Disney’s Live-Action ‘Mulan’: 6 Big Changes from the 1998 Animated Hit
The live-action remake about the legendary Chinese female warrior is vastly different from the beloved 1998 Disney animated feature.
No Li Shang, no Mushu, and no Donny Osmond singing that he’ll make a man out of you either.
When Disney released the first image from its highly-anticipated live-action Mulan revealing Chinese singer-actress Crystal Liu Yifei as the titular character in 2018, the studio also stated that the film will be based on the 4th Century narrative poem, “The Ballad of Mulan”, more than its hit 1998 animated feature.
Truth be told, that's not exactly a bad thing as the original premise of a young Chinese girl who masquerades as a male soldier to enlist on her ailing father’s behalf remains the same. However, fans of the Oscar-nominated Mulan who were hoping for a frame-for-frame reboot—a la the successful live-action Beauty and the Beast (2017), a remake of the 1991 animated classic—should brace themselves for some big changes in the new Mulan.
The 2020 version nonetheless boasts a stellar cast. Besides Liu—who was picked out of nearly 1,000 candidates to play the coveted leading role after a year-long search across five continents—the live-action Mulan also includes Chinese superstars the likes of Gong Li, Donnie Yen and Jet Li (who plays the Chinese Emperor), as well as veteran Asian-American actors such as Tzi Ma, Rosalind Chao and Jason Scott Lee.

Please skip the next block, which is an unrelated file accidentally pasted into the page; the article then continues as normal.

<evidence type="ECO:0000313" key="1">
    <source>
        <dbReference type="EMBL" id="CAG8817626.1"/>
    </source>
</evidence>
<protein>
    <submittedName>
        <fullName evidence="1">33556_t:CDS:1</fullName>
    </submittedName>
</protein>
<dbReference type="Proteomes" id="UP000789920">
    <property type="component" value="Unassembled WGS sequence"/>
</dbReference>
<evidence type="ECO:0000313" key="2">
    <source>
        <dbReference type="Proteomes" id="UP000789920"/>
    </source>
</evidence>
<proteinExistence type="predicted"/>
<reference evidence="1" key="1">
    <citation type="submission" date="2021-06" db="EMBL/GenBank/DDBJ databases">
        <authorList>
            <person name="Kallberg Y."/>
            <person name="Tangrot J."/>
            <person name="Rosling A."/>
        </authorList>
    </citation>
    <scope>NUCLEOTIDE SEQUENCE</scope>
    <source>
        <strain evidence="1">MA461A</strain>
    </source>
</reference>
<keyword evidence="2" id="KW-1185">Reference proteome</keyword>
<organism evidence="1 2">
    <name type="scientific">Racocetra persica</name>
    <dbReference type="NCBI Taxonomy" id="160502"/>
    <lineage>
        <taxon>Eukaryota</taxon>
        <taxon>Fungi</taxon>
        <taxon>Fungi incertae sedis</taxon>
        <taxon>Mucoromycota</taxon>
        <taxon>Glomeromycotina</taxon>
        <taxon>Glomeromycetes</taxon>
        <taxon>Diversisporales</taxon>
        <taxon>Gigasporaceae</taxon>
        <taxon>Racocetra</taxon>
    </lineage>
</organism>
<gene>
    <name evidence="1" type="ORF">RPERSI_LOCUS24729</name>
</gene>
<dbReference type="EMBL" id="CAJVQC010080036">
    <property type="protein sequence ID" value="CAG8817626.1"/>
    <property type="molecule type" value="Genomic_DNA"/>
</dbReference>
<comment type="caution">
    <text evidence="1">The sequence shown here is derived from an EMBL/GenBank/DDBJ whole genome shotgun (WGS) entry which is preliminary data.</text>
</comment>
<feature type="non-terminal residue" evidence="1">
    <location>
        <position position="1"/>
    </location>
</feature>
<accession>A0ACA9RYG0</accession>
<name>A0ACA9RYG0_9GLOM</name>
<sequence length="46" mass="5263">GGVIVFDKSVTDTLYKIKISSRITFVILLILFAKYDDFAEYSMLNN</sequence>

Here are six big character and plot changes you should expect in Disney’s live-action reboot of Mulan:
1. No Li Shang but a New Rival & Love Interest
Mulan fans caused an uproar when it was first reported that Captain Li Shang, Mulan’s army superior-turned-love interest, has been dropped for a new character named Chen Honghui. Then again, the man who ends up as Mulan’s suitor is usually a differently named character in past live-action productions. According to a 2017 Mulan casting notice, Chen is a “strapping, cocky and handsome” recruit who first become Mulan’s main rival, before becoming her ally and possibly love interest. Playing the character is relative newcomer Yoson An, a New Zealander whose film credits include The Meg and Mega Time Squad.
2. No Shan Yu but Two New Villains
As reported by The Hollywood Reporter, Gong Li (Farewell My Concubine), one of China’s best and most well-known actresses, plays a powerful witch named Xian Niang. This is definitely a new villain as there is neither a witch in the 1998 film–where the main villain is Shan Yu, chief of the Hun army–nor in other cinematic Hua Mulan productions for that matter. Gong Li however played a villainous character, the White Bone Demon, to perfection in the Hong Kong action fantasy film, Monkey King 2 (2016), so it's no surprise that Disney courted her to play a baddie in Mulan. Menacingly playing the other new villain, Bori Khan, who invades China with his marauding Northern army so to avenge his father's death, is Jason Scott Lee of Dragon: The Bruce Lee Story fame.
3. No Mushu but a New Mentor